HMRC finalises rules on MDR for CRS avoidance arrangements

Thursday, 24 November 2022
The UK government has now published the final design of the mandatory disclosure rules (MDR) under which financial intermediaries will have to report arrangements that may otherwise avoid international exchange of information under the OECD’s Common Reporting Standard (CRS).

Since 2016, OECD member countries have collected information on holders of accounts at their domestic banks and other financial institutions under the CRS and passed it to the authorities of other countries for use in tax enforcement. The OECD found that schemes for circumventing CRS reporting were being devised and in 2018 it published the MDR methodology under which taxpayers and intermediaries could be required to report such schemes, so that they could be analysed and appropriate counters developed.

The UK authorities announced in early 2021 that it planned to implement the MDR instead of the European Union's similar system put in place by EU Directive 2018/822 (DAC6). In November 2022, HMRC launched a consultation, to which STEP responded, on the various options available for legislating the MDR framework.

One of the key decisions to be made related to the period for reporting of pre-existing arrangements. Originally, the proposal required reporting of all pre-existing arrangements entered into since 29 October 2014, as HMRC considered that the incentive to enter into a CRS avoidance arrangement was greatest in the period immediately after the publication of the CRS in February 2014.

This, however, attracted considerable opposition, with 18 of the 20 respondents, including STEP, objecting to it, some of them asking that the requirement to report pre-existing arrangements be completely removed. Several pointed out that reviewing tens of thousands of files involved would create a disproportionate amount of work and, in any case, many businesses keep records only for six years. Moreover, DAC6 required reporting of pre-existing arrangements only from 25 June 2018 and an MDR lookback period longer than that would be inconsistent with previous government policy.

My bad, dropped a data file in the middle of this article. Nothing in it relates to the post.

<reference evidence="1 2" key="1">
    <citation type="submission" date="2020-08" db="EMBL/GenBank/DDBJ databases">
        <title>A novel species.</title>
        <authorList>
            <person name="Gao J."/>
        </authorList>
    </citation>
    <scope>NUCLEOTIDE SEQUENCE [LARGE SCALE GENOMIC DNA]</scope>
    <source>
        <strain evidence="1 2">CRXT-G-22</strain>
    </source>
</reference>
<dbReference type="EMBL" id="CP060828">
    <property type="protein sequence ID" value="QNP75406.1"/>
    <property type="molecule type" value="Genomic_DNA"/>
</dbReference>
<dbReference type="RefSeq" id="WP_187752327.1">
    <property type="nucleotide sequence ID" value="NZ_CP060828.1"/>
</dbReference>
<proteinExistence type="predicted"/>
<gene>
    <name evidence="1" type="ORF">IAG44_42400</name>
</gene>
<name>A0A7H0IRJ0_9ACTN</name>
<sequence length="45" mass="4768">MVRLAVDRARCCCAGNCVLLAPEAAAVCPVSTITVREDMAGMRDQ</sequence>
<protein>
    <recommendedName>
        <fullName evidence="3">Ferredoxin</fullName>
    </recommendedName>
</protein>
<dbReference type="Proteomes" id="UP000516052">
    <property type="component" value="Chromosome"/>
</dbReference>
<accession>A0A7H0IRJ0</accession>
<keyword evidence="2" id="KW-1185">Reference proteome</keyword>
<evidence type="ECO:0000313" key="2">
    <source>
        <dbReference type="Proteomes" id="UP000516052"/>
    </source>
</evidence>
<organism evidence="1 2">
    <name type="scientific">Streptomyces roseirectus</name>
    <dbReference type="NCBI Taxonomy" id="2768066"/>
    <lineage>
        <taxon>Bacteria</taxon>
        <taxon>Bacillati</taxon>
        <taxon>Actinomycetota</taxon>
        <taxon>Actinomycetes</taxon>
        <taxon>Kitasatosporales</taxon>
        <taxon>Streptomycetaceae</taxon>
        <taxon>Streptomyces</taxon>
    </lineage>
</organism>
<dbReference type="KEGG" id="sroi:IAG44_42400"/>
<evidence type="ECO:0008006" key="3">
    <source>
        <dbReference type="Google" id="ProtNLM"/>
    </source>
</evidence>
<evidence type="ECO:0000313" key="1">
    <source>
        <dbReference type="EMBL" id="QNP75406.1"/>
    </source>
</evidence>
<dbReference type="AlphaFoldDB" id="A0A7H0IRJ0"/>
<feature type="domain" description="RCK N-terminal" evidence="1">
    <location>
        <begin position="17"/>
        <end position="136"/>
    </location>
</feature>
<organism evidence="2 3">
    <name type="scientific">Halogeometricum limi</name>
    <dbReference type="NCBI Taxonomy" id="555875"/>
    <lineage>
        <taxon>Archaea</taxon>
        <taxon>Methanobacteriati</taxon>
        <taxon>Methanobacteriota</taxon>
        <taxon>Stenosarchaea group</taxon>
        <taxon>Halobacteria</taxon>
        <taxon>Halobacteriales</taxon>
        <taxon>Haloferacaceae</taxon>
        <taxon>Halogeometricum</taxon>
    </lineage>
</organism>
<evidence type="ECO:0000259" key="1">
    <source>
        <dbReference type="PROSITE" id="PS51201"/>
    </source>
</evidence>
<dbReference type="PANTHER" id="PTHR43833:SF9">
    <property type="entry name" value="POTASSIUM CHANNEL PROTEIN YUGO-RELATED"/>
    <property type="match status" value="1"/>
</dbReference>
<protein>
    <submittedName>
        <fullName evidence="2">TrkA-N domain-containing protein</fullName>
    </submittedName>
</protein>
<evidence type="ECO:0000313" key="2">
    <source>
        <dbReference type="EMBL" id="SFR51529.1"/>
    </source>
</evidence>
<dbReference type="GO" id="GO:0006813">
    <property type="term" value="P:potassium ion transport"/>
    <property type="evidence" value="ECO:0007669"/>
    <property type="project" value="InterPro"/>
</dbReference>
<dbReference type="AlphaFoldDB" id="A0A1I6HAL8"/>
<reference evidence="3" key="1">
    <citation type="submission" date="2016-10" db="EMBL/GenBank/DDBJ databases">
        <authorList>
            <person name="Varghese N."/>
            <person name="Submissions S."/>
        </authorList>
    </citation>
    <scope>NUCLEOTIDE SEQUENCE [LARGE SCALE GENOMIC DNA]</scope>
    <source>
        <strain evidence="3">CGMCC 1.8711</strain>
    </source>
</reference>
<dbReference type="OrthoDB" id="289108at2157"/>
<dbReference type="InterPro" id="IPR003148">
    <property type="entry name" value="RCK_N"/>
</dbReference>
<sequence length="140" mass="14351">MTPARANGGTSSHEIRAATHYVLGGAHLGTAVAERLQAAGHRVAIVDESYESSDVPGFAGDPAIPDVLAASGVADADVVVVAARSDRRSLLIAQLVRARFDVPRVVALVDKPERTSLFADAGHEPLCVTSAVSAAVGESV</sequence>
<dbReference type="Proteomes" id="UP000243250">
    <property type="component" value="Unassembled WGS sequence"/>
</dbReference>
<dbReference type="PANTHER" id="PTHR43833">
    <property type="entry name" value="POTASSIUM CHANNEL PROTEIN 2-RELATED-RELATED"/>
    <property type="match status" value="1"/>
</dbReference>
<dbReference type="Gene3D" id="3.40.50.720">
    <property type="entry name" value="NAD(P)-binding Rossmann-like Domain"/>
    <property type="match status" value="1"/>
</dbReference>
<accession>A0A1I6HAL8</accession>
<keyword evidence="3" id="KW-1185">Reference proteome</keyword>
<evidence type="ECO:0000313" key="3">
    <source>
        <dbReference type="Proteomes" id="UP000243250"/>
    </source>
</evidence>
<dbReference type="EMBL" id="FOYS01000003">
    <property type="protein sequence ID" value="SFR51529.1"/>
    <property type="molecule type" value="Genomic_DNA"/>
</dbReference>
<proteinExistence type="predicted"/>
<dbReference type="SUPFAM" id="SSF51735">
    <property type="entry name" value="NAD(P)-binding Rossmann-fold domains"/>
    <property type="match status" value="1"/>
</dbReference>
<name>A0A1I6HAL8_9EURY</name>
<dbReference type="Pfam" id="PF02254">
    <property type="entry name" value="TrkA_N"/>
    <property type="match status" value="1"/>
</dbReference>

The government has now agreed that reporting pre-existing arrangements should be required only from 25 June 2018, on the grounds that the burden placed on business had to be balanced with the likely compliance benefits. However, any pre-existing arrangements for CRS avoidance that were already in place by 25 June 2018 will need to be reported within 180 days after the MDR rules are implemented.

‘STEP is delighted that the government has acknowledged our concerns in relation to historic reporting', commented STEP's Technical Counsel and Head of Government Affairs, Emily Deane TEP. 'We continue to argue that any prior reporting is unnecessary and would be disproportionately costly and time consuming for practitioners.’

The government has, however, decided not to allow online manual reporting of offshore schemes on cost grounds, so businesses will be required to report to HMRC using commercial XML software. It says its decision not to look back as far as 2014 has significantly reduced the burden on business and will help balance the extra burdens of not providing manual reporting.

The regulations will come into force in the first half of 2023 and the regulations implementing the EU DAC6 rules in the UK will simultaneously be repealed. Meanwhile, HMRC will continue to work with stakeholders to draft guidance for the MDR regulations. It says that this ongoing work will provide help to intermediaries and taxpayers so that they can meet their obligations under these regulations. STEP’s UK Technical Committee continues to discuss the development of the regulations with HMRC.


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